Book Image

OpenCV 3.x with Python By Example - Second Edition

By : Gabriel Garrido Calvo, Prateek Joshi
Book Image

OpenCV 3.x with Python By Example - Second Edition

By: Gabriel Garrido Calvo, Prateek Joshi

Overview of this book

Computer vision is found everywhere in modern technology. OpenCV for Python enables us to run computer vision algorithms in real time. With the advent of powerful machines, we have more processing power to work with. Using this technology, we can seamlessly integrate our computer vision applications into the cloud. Focusing on OpenCV 3.x and Python 3.6, this book will walk you through all the building blocks needed to build amazing computer vision applications with ease. We start off by manipulating images using simple filtering and geometric transformations. We then discuss affine and projective transformations and see how we can use them to apply cool advanced manipulations to your photos like resizing them while keeping the content intact or smoothly removing undesired elements. We will then cover techniques of object tracking, body part recognition, and object recognition using advanced techniques of machine learning such as artificial neural network. 3D reconstruction and augmented reality techniques are also included. The book covers popular OpenCV libraries with the help of examples. This book is a practical tutorial that covers various examples at different levels, teaching you about the different functions of OpenCV and their actual implementation. By the end of this book, you will have acquired the skills to use OpenCV and Python to develop real-world computer vision applications.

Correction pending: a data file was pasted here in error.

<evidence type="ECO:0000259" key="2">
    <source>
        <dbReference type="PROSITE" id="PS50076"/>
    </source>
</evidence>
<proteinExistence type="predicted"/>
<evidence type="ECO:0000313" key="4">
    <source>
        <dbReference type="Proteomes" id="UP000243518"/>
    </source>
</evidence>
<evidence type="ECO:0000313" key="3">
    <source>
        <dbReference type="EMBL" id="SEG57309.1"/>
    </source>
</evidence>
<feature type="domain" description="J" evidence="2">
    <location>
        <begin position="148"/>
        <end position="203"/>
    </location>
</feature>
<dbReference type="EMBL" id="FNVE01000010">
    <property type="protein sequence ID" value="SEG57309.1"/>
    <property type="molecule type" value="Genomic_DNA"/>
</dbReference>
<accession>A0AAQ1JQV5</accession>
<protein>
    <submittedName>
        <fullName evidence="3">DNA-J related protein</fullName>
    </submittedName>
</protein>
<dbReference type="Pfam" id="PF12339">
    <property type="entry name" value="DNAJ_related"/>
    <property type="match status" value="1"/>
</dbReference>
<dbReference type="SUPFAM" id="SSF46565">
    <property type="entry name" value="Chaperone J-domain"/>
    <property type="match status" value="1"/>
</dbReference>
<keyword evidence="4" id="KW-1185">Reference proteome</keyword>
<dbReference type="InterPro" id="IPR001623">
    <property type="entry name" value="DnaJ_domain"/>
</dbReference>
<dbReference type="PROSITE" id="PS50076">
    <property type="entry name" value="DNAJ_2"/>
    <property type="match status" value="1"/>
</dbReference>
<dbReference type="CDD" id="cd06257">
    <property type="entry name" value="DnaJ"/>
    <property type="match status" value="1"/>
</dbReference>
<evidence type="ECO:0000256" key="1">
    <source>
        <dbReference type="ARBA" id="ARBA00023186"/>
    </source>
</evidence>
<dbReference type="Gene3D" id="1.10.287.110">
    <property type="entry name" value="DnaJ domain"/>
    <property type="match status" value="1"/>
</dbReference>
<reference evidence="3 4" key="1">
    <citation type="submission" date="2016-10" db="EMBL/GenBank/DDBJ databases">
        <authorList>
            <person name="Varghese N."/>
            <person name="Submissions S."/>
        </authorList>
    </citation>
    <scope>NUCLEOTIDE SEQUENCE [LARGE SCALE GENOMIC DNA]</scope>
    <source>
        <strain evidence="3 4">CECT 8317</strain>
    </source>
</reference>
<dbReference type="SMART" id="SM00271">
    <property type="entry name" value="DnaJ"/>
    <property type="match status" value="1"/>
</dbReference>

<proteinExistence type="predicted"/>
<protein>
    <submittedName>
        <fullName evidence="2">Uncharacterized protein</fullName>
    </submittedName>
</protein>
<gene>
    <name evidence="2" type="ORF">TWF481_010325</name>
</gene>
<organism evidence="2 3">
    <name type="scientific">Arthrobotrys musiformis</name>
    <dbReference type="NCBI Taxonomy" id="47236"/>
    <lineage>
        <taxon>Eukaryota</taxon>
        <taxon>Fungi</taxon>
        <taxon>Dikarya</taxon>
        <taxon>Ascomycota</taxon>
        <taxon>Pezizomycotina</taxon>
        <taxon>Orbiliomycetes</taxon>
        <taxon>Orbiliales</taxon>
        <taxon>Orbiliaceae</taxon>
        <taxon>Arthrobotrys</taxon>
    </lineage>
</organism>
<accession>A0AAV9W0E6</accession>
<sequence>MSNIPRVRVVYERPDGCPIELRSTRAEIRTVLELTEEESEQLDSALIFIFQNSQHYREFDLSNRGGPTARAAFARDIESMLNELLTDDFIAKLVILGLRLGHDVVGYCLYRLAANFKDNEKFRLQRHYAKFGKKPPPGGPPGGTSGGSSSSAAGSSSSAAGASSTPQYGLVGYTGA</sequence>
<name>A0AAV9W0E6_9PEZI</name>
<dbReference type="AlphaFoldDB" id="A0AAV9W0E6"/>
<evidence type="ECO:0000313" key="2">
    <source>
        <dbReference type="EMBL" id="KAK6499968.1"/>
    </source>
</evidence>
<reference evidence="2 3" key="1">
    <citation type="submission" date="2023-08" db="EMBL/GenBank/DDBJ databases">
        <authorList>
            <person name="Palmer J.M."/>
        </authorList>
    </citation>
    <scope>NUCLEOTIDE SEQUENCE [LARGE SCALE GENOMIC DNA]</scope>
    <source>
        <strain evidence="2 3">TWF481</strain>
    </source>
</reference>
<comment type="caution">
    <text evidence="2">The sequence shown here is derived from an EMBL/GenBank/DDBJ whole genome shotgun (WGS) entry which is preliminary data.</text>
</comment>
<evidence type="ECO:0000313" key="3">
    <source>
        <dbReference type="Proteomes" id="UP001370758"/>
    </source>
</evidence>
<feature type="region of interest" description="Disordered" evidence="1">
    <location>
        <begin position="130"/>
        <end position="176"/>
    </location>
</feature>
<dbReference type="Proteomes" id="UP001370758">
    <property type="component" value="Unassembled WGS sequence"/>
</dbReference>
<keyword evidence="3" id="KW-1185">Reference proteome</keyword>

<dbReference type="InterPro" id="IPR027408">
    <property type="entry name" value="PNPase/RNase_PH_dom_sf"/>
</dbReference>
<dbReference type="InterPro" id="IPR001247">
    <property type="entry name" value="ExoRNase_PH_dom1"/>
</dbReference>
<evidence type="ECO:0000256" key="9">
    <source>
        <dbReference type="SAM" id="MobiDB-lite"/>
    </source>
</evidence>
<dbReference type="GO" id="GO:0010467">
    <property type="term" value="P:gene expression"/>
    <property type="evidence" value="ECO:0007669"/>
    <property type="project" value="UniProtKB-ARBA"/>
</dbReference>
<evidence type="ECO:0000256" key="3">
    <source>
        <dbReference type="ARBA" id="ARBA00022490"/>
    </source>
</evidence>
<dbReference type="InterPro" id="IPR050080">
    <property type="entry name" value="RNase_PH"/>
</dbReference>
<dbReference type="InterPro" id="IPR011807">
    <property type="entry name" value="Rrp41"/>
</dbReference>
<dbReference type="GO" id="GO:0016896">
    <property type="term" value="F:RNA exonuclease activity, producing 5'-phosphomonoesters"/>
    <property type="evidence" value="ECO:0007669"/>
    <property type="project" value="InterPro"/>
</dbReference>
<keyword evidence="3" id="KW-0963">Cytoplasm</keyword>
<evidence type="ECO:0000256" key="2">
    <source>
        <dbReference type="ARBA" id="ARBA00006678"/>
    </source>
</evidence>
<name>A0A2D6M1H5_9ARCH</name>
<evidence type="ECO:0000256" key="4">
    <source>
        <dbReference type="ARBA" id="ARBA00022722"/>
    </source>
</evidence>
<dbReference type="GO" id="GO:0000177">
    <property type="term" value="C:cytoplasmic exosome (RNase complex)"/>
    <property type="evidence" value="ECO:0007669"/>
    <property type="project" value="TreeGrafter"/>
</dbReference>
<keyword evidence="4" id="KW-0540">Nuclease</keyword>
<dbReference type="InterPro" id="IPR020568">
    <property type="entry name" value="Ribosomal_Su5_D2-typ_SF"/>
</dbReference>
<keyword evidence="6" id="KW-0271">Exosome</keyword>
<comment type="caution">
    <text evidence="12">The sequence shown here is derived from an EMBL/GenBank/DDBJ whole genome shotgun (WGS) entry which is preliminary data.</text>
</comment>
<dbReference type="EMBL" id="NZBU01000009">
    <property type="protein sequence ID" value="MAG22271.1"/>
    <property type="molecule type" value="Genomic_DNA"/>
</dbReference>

Table of Contents (17 chapters)
Title Page
Copyright and Credits
Packt Upsell

Erosion and dilation

Erosion and dilation are morphological image processing operations. Morphological image processing basically deals with modifying geometric structures in the image. These operations are primarily defined for binary images, but we can also use them on grayscale images. Erosion basically strips out the outermost layer of pixels in a structure, whereas dilation adds an extra layer of pixels to a structure.

Let's see what these operations look like:

Following is the code to achieve this:

import cv2 
import numpy as np 
img = cv2.imread('images/input.jpg', 0) 
kernel = np.ones((5,5), np.uint8) 
img_erosion = cv2.erode(img, kernel, iterations=1) 
img_dilation = cv2.dilate(img, kernel, iterations=1) 
cv2.imshow('Input', img) 
cv2.imshow('Erosion', img_erosion) 
cv2.imshow('Dilation', img_dilation) 


OpenCV provides functions to directly erode and dilate an image. They are called erode and dilate, respectively. The interesting thing to note is...